Growing up, music was an integral part of our everyday lives. Mom was a brilliant musician and gifted teacher. Dad was self made man and a creative powerhouse, and though he did not play an instrument, he exposed us to a wide variety of music. Much time was spent gathered around the piano with my mother and sisters. I played the clarinet. My twin sister Cheryl played the flute, and my sister Jill played the French Horn. We all played the piano as well. Sometimes we’d play our instruments, other times we’d sing together. It was great fun!
But the school administrators almost didn’t let me play.
Back then, prior to entrance to the 4th grade music program, there was a true/false aptitude test. I answered all of the questions wrong. The administrators sent me home with a note saying I was not suited for music instruction. I was devastated. I returned home and handed the rejection letter to our mother, sobbing. To make maters worse, my twin was accepted in the program and I was not.
Mom refused to accept their verdict and marched me back to school, insisting that, “No child of mine is going to be refused music instruction. “ The administrators verbally asked me the questions and this time I got them all right. It turns out I completely misunderstood the test. I was admitted in to band and eventually, I earned the seat of first chair, first clarinet. My school life centered around band and chorus.
When I was 18 I had my wisdom teeth extracted. The dentist hit a nerve and I never regained the feeling in the lower left part of my face, just below my lip. This nerve damage greatly affected my ability to hold a clarinet embouchure and I quit playing the clarinet.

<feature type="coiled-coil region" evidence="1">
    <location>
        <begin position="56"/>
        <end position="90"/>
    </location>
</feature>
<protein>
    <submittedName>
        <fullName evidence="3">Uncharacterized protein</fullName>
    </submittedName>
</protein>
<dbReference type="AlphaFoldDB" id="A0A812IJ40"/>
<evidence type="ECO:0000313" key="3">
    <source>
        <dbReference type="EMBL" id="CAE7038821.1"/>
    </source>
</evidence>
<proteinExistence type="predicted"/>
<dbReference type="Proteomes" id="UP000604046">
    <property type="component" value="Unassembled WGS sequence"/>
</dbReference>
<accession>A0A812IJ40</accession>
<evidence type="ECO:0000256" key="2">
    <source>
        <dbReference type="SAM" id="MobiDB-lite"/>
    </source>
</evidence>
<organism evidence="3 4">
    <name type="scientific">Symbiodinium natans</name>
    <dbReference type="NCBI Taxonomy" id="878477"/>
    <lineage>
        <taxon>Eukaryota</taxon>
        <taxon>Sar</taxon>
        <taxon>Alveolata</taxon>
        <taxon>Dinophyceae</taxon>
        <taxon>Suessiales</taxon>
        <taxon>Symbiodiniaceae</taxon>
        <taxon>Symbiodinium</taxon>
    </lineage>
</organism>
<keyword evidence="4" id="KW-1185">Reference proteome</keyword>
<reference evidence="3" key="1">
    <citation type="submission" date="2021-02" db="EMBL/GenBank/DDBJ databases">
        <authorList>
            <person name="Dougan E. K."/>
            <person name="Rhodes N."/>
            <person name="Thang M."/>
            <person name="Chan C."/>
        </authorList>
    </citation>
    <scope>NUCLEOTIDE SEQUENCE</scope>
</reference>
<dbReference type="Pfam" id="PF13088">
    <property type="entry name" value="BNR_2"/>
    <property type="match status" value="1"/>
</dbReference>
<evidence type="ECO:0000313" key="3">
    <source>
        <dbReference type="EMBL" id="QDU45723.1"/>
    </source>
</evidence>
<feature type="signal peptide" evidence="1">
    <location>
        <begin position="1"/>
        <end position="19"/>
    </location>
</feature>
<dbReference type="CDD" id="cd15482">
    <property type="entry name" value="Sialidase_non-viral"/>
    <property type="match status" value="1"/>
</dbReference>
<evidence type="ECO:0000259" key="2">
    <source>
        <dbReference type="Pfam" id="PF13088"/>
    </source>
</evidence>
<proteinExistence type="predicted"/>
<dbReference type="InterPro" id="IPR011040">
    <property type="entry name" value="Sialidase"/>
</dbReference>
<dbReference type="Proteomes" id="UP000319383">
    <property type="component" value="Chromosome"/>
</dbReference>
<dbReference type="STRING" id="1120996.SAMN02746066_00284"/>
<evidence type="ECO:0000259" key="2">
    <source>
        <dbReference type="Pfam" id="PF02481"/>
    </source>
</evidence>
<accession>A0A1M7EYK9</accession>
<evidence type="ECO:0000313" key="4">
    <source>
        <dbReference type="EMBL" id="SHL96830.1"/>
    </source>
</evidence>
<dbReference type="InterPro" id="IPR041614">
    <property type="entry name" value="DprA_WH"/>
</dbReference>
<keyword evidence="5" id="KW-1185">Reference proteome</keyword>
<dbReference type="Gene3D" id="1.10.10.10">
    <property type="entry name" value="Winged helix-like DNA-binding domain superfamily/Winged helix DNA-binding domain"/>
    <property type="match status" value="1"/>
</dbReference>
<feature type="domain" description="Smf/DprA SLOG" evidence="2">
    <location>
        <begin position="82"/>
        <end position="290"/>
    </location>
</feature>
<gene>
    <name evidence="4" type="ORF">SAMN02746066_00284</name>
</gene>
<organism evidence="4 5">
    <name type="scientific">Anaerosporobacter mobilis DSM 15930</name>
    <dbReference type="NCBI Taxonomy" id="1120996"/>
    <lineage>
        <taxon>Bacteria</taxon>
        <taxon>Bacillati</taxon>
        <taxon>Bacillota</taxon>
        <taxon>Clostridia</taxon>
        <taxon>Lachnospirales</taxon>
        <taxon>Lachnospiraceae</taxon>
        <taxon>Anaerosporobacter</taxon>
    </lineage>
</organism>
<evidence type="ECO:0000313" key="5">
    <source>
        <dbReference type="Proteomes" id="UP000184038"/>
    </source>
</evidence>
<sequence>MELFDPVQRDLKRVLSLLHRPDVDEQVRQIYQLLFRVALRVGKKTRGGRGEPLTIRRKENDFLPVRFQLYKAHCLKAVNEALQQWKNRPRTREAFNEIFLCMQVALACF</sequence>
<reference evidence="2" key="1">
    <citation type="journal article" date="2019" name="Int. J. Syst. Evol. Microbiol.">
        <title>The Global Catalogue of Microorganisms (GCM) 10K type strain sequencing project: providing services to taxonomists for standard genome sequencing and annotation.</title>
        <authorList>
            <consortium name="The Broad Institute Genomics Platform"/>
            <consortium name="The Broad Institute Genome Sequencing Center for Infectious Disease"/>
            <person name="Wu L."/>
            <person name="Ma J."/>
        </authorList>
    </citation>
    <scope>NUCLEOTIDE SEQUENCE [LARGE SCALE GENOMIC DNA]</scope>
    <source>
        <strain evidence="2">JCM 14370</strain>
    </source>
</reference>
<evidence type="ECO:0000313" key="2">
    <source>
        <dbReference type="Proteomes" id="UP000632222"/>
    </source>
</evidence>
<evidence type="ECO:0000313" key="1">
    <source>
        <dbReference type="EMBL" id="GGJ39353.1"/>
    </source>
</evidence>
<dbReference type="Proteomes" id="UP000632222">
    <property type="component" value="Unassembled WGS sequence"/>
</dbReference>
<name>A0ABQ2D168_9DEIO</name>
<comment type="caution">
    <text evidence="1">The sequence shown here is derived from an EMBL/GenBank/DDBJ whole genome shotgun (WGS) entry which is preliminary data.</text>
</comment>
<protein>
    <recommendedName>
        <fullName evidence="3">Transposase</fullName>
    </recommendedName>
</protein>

About that time I entered my wild years and I let go of all my creative activities. It would be 20 years before I would pick up the piano again and even more before I approached the clarinet.
At age 38, I woke up one morning knowing I had to play the piano again. My twin mentioned that there was an old upright grand piano for sale for only $500.00. I had to have it. I drove down to Hollister from San Jose to check it out and I fell in love . I hired a piano mover and brought it home.
The first song I attempted to play was Led Zeppelin’s Stairway to Heaven. (Mom had purchased the sheet music for my sister and me.) I couldn’t get through the song. I sobbed and had to stop. So much grief, so much gratitude wrapped up in that piano and the song. There still is. I still can’t get though it. My skill level has not caught up with what’s in my head but my emotions are powerful. When I play I get lost in the piano. It’s magnificent!
11 years later, at age 49 I wrote my first song. I was a vendor at the Sock Monkey Festival in Rockford IL. That year they had a Sock Monkey film festival and the theme was Sock Monkey Music Videos. I was going to make a video and use the music ‘Cover of the Rolling Stone” but didn’t have time to get the license. So I thought, “I’ll just write my own song.”
I wasn’t going to record it myself, but the lead singer for the band I was working with had laryngitis. I needed to get it done, so I decided to record it myself. It’s called “ I Was Made to Cover You.” If you hear the song on the radio, you’d think it was a woman talking to her lover. It’s actually about my Monkey Made of Sockies golf club headcover being the perfect headcover for the driver.
I Was Made to Cover You opened the doors for my music and I haven’t looked back. I have since released a CD called Hot Coffee Red Lipstick.
Virtually Possible, a collaboration with songwriter Jason Shepherd, was released out in the spring of 2012. And to this day, Shepherd has been a kind mentor and a huge source of inspiration.
Today I have been twice named by the Nashville Songwriters Association as “Ones To Watch”, and I have won honorable mention from American Songwriter for my song Keep Your Faith.
I continue to write and well, keep the faith 🙂